The rise of the consumer and immense power in the hands of buyers represents a significant change to standard supply chain management. It’s not enough to simply offer a fantastic product. Instead, companies need the most affordable rates possible to stay competitive, and in today’s world, any unnecessary expense pushes your customers closer to the point of working with a competitor. However, increasing value by gaining shipper-of-choice status with carriers is an essential step in keeping the most expensive step of logistics—final mile—under control in terms of costs. Supply chain executives also need to understand why shipper-of-choice status is more important than ever and how on-demand delivery platforms can help.
The market is strained following COVID-19, and as reported by Supply Chain Dive, “the supply-demand dynamic drove shippers to adjust their operating models and position themselves as good customers to carriers. Although the trucking market shows signs of loosening, the shipper of choice metric continues to be an important one today and in the future.” As a result, supply chain executives need an alternative to ask for discounted rates and under-the-table benefits that a carrier would not otherwise publish. In addition, this includes both contracted and spot rate savings. Yes, it sounds almost like a bribe. But if the carrier sees a shipper is working extra hard to avoid unnecessary work and make sure carriers can get in and out, they are more likely to increase work with that shipper.
It’s no different than the state of the supply and demand in any market. If the shipper has the supply and carriers need the freight, it’s likely that the cost of the supply will reflect the actual demand. Of course, there’s always a point at which the whole curve may expand and offer benefits to both carrier and shipper. That’s where the value of shipper-of-choice status becomes clear. But, how do on-demand delivery platforms make it possible?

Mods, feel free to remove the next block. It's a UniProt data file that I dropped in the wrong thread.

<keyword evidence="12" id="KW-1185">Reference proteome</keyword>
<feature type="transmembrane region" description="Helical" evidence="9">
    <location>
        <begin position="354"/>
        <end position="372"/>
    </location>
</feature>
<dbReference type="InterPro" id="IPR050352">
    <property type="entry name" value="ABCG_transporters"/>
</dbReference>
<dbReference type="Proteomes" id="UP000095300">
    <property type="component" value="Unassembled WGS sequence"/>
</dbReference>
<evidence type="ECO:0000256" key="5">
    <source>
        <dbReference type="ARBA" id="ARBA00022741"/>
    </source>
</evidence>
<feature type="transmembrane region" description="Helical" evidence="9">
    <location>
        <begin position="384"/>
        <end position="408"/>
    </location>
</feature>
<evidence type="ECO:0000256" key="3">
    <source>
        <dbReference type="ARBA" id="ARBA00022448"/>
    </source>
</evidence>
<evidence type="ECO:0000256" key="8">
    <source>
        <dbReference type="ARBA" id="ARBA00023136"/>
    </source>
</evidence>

On-demand delivery is not necessarily a new concept in logistics. It includes the use of crowd-sourced supply chain networks, i.e., the Gig Economy, to move freight faster and reduce delays. These have an added advantage in building a successful last mile delivery strategy. On-demand delivery platforms are also characteristic of faster fulfillment models, and as a result, they are more likely to add value in population-dense areas.
For example, urban areas may benefit from on-demand delivery platforms that can immediately source more drivers and carriers to reduce congestion and delays. At the same time, these platforms may also be beneficial for rarely traveled routes—avoiding the added costs of traveling beyond traditional routes to deliver packages in rural areas. Regardless, the value of on-demand is clear; It provides a roadmap for reducing freight costs in all legs of transportation. As reported by Logistics Management:
“Using a crowd-sourced local delivery network, companies as diverse as retailers, the construction industry, grocers and restaurants hook up with couriers to deliver orders in hours if not minutes. One- and two-day delivery is also possible, but is not the sweet spot right now.
Each on-demand delivery company has its own electronic platform for connecting businesses and customers. From desktops to smart phones, deliveries can be scheduled, and freelance couriers assigned. The platform also allows those independent contractors to take on multiple deliveries that fit into their route.”
The applications of on-demand delivery platforms for use in the final mile space are ripe for technological disruption. In other words, it’s time to start thinking about how to improve customer experiences through faster, more personalized last mile services and last mile cost control. If it’s not yet possible to really deliver on the promise of same-day delivery, what can shippers do differently to still increase shipper-of-choice status and please customers?
Using on-demand delivery platforms streamlines operations, but it’s not all roses. Shippers need to follow these tips to reduce confusion and generate returns:
Last mile and on-demand are more closely related than most businesses realize. It’s easy finding an LTL carrier or truckload that can move freight longer distances. It’s the smaller packages that are too expensive to ship by LTL and too voluminous to really use parcels that become problematic. In fact, Amazon is an expert at using the idea of on-demand delivery platforms to crowdsource final mile after freight moves from its existing network. So, why is your company still spending extra on LTL and outdated, yesterday’s-news-driven management styles for the last mile?
To subscribe to our blog, enter your email address below and stay on top of things. We'll email you with a confirmation of your subscription.
Send this to friend